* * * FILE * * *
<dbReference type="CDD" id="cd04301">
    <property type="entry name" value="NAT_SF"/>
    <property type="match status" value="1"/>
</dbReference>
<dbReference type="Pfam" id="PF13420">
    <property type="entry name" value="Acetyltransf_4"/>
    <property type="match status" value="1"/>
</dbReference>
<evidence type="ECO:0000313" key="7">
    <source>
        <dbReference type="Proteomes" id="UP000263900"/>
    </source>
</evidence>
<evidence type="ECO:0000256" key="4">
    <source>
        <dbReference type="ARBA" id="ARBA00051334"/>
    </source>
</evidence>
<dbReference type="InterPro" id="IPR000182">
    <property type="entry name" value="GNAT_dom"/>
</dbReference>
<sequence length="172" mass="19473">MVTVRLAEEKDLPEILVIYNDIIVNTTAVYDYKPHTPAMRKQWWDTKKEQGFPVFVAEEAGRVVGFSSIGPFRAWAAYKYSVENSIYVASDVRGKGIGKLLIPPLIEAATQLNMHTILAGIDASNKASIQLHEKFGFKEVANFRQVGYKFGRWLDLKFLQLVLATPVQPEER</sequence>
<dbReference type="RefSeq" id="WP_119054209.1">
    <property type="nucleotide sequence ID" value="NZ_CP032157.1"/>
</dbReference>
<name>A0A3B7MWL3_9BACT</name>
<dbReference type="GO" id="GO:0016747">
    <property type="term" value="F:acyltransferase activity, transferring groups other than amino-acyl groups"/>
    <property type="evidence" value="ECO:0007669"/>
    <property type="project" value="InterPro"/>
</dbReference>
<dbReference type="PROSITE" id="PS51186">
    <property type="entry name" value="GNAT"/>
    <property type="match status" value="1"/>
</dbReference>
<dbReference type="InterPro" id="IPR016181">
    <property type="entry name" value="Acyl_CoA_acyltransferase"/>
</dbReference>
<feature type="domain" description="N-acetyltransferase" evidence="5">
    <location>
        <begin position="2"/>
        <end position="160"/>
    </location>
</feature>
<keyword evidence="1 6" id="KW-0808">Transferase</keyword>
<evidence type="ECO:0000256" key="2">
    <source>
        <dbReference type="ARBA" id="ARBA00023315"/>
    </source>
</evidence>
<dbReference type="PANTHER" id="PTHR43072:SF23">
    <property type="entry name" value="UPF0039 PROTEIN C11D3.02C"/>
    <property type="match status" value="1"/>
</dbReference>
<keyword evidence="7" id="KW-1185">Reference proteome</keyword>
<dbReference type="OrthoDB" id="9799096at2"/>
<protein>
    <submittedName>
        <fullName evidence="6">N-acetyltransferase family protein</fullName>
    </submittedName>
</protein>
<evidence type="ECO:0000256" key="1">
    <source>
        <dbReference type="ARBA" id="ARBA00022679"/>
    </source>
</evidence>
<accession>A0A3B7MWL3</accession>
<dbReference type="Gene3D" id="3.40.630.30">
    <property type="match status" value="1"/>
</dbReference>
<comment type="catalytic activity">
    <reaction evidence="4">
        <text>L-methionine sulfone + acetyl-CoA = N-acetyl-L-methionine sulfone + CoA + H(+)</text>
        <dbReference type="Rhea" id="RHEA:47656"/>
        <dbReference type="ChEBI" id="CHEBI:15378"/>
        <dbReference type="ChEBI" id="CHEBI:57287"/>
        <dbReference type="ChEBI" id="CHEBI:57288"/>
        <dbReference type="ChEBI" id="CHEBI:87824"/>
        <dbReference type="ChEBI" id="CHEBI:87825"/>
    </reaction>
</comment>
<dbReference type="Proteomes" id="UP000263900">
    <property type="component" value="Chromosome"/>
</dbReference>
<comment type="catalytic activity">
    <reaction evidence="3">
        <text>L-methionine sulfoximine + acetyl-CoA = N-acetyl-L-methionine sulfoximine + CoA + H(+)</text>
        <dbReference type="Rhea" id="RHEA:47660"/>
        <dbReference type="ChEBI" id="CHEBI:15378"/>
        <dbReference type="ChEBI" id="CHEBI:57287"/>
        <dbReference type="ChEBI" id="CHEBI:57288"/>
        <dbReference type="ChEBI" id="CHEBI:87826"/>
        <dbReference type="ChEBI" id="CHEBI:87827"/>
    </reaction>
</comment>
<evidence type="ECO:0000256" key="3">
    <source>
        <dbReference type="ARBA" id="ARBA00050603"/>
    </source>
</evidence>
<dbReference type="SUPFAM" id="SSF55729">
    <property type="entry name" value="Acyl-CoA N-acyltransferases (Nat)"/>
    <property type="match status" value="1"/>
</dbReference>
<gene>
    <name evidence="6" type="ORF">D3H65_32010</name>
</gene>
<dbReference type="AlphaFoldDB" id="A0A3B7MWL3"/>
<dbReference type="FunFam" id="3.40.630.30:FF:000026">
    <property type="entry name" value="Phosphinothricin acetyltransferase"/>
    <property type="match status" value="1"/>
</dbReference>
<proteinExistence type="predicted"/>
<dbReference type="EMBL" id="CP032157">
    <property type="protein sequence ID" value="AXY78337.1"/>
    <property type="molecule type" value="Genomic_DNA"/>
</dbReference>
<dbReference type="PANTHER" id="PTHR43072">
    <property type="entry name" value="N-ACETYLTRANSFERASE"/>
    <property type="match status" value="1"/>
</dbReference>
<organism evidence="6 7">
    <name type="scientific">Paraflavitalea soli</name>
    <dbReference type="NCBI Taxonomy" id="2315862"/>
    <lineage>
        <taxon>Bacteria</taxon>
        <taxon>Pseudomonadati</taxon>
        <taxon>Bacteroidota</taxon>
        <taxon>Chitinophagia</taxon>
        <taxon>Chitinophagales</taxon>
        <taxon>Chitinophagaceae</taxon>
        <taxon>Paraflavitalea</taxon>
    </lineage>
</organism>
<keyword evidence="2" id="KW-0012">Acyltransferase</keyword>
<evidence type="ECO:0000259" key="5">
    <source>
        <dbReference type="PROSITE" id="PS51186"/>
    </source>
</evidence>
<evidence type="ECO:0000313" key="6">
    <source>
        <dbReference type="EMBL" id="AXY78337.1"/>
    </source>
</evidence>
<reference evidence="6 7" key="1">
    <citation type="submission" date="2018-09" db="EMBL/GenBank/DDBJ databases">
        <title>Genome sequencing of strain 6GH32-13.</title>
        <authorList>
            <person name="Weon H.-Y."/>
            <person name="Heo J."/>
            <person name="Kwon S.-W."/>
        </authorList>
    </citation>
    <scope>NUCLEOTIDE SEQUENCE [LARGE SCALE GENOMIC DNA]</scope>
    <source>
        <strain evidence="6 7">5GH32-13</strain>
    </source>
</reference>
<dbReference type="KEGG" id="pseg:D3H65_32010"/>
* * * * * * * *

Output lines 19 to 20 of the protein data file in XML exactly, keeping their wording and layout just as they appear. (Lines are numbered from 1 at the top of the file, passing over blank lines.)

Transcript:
<dbReference type="InterPro" id="IPR000182">
    <property type="entry name" value="GNAT_dom"/>